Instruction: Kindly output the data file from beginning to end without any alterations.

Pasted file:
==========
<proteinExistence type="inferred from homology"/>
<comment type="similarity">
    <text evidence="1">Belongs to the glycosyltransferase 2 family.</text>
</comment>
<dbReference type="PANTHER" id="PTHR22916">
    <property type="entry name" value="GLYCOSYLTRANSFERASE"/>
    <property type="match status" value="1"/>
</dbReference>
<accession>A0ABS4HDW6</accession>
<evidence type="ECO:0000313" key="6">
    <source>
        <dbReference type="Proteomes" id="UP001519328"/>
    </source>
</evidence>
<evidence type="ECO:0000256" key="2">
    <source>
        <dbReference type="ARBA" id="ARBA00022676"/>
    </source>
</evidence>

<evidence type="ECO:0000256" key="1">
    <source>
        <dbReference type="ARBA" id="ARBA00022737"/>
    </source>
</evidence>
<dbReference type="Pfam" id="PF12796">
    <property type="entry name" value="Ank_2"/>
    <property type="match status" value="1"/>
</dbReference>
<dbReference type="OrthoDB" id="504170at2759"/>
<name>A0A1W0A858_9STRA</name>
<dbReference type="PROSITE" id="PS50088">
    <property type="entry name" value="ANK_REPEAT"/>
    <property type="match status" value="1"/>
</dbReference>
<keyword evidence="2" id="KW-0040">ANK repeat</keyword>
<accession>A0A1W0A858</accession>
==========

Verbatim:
<proteinExistence type="inferred from homology"/>
<comment type="similarity">
    <text evidence="1">Belongs to the glycosyltransferase 2 family.</text>
</comment>
<dbReference type="PANTHER" id="PTHR22916">
    <property type="entry name" value="GLYCOSYLTRANSFERASE"/>
    <property type="match status" value="1"/>
</dbReference>
<accession>A0ABS4HDW6</accession>
<evidence type="ECO:0000313" key="6">
    <source>
        <dbReference type="Proteomes" id="UP001519328"/>
    </source>
</evidence>
<evidence type="ECO:0000256" key="2">
    <source>
        <dbReference type="ARBA" id="ARBA00022676"/>
    </source>
</evidence>

<evidence type="ECO:0000256" key="1">
    <source>
        <dbReference type="ARBA" id="ARBA00022737"/>
    </source>
</evidence>
<dbReference type="Pfam" id="PF12796">
    <property type="entry name" value="Ank_2"/>
    <property type="match status" value="1"/>
</dbReference>
<dbReference type="OrthoDB" id="504170at2759"/>
<name>A0A1W0A858_9STRA</name>
<dbReference type="PROSITE" id="PS50088">
    <property type="entry name" value="ANK_REPEAT"/>
    <property type="match status" value="1"/>
</dbReference>
<keyword evidence="2" id="KW-0040">ANK repeat</keyword>
<accession>A0A1W0A858</accession>